Targeted repairs with -nicks- of single DNA strands provide foundation for novel disease therapies
Curing debilitating genetic diseases is one of the great challenges of modern medicine. During the past decade, development of CRISPR technologies and advancements in genetics research brought new hope for patients and their families, although the safety of these new methods is still of significant concern.
Publishing July 1 in the journal Science Advances, a team of biologists at the University of California San Diego that includes postdoctoral scholar Sitara Roy, specialist Annabel Guichard and Professor Ethan Bier describes a new, safer approach that may correct genetic defects in the future. Their strategy, which makes use of natural DNA repair machinery, provides a foundation for novel gene therapy strategies with the potential to cure a large spectrum of genetic diseases.
In many cases, those suffering from genetic disorders carry distinct mutations in the two copies of genes inherited from their parents. This means that often, a mutation on one chromosome will have a functional sequence counterpart on the other chromosome. The researchers employed CRISPR genetic editing tools to exploit this fact.
"The healthy variant can be used by the cell’s repair machinery to correct the defective mutation after cutting the mutant DNA," said Guichard, the senior author of the study, "Remarkably, this can be achieved even more efficiently by a simple harmless nick."
Working in fruit flies, the researchers designed mutants permitting visualization of such "homologous chromosome-templated repair," or HTR, by the production of pigments in their eyes. Such mutants initially featured entirely white eyes. But when the same flies expressed CRISPR components (a guide RNA plus Cas9), they displayed large red patches across their eyes, a sign that the cell’s DNA repair machinery had succeeded in reversing the mutation using the functional DNA from the other chromosome.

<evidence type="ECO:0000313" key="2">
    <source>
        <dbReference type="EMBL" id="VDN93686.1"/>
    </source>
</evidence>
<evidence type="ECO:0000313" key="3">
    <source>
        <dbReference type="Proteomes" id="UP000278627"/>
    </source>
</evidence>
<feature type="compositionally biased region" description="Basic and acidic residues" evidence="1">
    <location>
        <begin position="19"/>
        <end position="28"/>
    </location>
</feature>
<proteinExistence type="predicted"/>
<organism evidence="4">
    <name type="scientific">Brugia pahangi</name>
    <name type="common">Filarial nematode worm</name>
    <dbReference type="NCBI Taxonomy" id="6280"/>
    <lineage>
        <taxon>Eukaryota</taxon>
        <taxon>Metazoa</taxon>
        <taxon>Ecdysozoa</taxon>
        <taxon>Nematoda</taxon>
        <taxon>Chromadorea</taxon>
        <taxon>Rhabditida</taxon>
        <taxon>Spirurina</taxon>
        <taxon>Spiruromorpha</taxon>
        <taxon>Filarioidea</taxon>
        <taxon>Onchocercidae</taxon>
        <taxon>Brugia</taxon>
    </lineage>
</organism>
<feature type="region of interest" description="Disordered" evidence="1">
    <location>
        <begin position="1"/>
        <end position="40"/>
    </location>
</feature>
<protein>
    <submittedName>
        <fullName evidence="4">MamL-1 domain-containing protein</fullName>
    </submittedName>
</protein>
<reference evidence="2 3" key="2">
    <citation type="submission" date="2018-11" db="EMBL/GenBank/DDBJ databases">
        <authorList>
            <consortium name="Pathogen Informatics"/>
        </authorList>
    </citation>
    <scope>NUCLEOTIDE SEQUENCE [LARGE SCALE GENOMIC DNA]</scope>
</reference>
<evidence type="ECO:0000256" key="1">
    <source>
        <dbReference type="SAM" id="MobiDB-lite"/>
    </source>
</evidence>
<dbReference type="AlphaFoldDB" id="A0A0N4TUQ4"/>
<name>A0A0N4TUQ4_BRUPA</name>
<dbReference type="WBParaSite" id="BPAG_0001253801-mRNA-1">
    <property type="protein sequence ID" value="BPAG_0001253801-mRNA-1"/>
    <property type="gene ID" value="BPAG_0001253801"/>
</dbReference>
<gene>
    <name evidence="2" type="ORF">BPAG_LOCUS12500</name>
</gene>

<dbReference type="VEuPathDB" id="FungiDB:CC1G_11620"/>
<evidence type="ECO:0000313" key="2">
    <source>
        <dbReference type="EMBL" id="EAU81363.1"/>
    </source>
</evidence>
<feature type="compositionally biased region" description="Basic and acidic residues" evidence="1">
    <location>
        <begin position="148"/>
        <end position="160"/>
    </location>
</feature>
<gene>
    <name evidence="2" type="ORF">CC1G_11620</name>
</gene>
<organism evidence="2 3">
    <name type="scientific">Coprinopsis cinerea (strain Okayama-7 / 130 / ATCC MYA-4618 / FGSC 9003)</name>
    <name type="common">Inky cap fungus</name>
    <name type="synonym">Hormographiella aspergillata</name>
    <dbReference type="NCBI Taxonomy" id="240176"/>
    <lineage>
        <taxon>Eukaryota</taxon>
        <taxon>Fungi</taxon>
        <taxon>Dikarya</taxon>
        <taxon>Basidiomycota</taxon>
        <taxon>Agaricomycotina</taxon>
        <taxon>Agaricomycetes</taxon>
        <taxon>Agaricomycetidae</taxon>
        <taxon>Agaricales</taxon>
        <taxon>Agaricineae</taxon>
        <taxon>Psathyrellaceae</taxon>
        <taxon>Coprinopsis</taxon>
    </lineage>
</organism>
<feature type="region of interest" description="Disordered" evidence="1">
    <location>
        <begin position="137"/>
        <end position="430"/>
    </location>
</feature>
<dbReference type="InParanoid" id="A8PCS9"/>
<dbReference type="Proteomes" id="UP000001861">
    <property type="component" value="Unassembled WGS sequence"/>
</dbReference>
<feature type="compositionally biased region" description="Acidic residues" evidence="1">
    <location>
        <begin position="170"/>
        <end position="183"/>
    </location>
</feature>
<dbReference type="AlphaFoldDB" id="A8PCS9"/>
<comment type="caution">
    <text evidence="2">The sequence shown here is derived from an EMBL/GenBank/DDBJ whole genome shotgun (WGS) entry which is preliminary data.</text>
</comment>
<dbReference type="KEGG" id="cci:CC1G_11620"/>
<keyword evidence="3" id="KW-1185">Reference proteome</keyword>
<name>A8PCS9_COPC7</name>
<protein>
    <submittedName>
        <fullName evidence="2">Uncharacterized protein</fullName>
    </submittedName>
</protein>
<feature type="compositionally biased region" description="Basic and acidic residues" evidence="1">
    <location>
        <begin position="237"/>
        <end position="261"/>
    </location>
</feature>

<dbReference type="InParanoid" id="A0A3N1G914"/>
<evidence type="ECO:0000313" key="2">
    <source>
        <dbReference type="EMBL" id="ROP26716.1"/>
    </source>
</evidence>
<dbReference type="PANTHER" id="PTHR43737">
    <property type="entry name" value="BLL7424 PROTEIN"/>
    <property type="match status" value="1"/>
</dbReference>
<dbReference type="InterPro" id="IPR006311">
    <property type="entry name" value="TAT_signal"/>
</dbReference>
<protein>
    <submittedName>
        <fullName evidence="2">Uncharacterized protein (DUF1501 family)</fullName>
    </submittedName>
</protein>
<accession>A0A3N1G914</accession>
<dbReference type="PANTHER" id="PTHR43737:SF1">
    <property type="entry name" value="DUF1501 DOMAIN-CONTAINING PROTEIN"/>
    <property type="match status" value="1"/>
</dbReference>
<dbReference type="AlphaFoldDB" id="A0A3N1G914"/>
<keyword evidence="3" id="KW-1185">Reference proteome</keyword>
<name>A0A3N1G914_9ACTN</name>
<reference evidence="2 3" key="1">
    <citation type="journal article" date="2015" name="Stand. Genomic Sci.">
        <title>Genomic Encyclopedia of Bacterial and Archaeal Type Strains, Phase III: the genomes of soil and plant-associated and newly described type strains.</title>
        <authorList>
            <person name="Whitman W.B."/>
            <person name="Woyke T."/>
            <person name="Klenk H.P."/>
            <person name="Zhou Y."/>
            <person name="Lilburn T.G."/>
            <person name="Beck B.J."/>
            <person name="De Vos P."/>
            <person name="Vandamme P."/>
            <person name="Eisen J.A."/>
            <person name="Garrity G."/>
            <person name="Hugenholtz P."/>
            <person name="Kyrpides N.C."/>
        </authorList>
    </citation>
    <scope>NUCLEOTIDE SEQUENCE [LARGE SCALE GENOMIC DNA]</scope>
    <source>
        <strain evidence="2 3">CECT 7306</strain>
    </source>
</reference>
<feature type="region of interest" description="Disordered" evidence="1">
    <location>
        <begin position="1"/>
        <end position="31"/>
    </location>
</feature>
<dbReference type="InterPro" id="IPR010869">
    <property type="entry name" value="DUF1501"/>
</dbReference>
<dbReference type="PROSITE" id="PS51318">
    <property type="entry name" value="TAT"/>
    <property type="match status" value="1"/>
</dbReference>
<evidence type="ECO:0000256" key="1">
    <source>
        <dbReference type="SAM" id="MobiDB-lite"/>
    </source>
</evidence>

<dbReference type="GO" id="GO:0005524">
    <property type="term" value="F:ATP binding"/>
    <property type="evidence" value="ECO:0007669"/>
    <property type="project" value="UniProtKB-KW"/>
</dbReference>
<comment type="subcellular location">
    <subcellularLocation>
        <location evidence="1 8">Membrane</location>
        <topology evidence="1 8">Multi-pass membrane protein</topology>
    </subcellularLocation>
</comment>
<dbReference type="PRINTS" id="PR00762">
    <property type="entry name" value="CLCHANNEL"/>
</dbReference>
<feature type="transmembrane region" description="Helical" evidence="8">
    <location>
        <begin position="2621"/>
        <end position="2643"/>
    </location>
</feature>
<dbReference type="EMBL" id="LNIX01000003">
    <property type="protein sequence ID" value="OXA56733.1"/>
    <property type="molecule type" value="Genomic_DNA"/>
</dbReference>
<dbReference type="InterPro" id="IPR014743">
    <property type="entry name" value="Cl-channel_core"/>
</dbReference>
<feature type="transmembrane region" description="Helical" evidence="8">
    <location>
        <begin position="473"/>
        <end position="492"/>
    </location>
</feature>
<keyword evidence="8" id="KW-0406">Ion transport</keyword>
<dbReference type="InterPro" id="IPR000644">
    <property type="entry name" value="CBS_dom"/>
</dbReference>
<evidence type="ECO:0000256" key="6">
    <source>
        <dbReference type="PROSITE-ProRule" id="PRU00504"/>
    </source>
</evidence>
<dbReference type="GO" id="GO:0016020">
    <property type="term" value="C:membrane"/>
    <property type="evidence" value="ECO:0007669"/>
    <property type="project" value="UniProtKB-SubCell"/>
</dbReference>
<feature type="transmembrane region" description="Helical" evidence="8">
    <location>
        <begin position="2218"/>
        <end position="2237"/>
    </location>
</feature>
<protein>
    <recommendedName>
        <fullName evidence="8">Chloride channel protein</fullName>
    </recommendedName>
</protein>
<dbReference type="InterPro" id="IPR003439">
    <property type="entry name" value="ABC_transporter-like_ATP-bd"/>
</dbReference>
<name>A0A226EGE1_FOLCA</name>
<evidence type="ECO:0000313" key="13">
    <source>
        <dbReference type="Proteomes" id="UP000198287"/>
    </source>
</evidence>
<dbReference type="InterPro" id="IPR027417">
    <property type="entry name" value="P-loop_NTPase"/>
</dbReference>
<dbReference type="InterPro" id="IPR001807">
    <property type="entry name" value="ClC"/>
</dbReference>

They then tested their new system with Cas9 variants known as "nickases" that targeted just one strand of DNA instead of both. Surprisingly, the authors found that such nicks also gave rise to high-level restoration of red eye color nearly on par with normal (non-mutated) healthy flies. They found a 50-70% repair success rate with the nickase compared with just 20-30% in dual-strand cutting Cas9, which also generates frequent mutations and targets other sites throughout the genome (so-called off-target mutations). "I could not believe how well the nickase worked—it was completely unanticipated," said Roy, the lead author of the study. The versatility of the new system could serve as a model for fixing genetic mutations in mammals, the researchers noted.
"We don’t know yet how this process will translate to human cells and if we can apply it to any gene," said Guichard. "Some adjustment may be needed to obtain efficient HTR for disease-causing mutations carried by human chromosomes."
The new research extends the group’s previous achievements in precision-editing with " allelic-drives ," which expand on principles of gene-drives with a guide RNA that directs the CRISPR system to cut undesired variants of a gene and replace them with a preferred version of the gene.
A key feature of the team’s research is that their nickase-based system causes far fewer onand off-target mutations, as is known to happen with more traditional Cas9-based CRISPR edits. They also say a slow, continuous delivery of nickase components across several days may prove more beneficial than one-time deliveries.
"Another notable advantage of this approach is its simplicity," said Bier. "It relies on very few components and DNA nicks are ’soft,’ unlike Cas9, which produces full DNA breaks often accompanied by mutations."
"If the frequency of such events could be increased either by promoting interhomolog pairing or by optimizing nick-specific repair processes, such strategies could be harnessed to correct numerous dominant or trans-heterozygous disease-causing mutations," said Roy.
The Science Advances paper’s complete author list: Sitara Roy, Sara Sanz Juste, Marketta Sneider, Ankush Auradkar, Carissa Klanseck, Zhiqian Li, Alison Henrique Ferreira Julio, Victor Lopez del Amo, Ethan Bier and Annabel Guichard.
Support for the research was provided by the National Institutes of Health (grant R01 GM117321), a Paul G. Allen Frontiers Group Distinguished Investigators Award and a gift from the Tata Trusts in India to the Tata Institute for Genetics and Society (TIGS)-UC San Diego and TIGS India.
Competing interest note: Bier has equity interest in two companies he co-founded: Synbal Inc. and Agragene, Inc., which may potentially benefit from the research results. He also serves on Synbal’s board of directors and the scientific advisory board for both companies.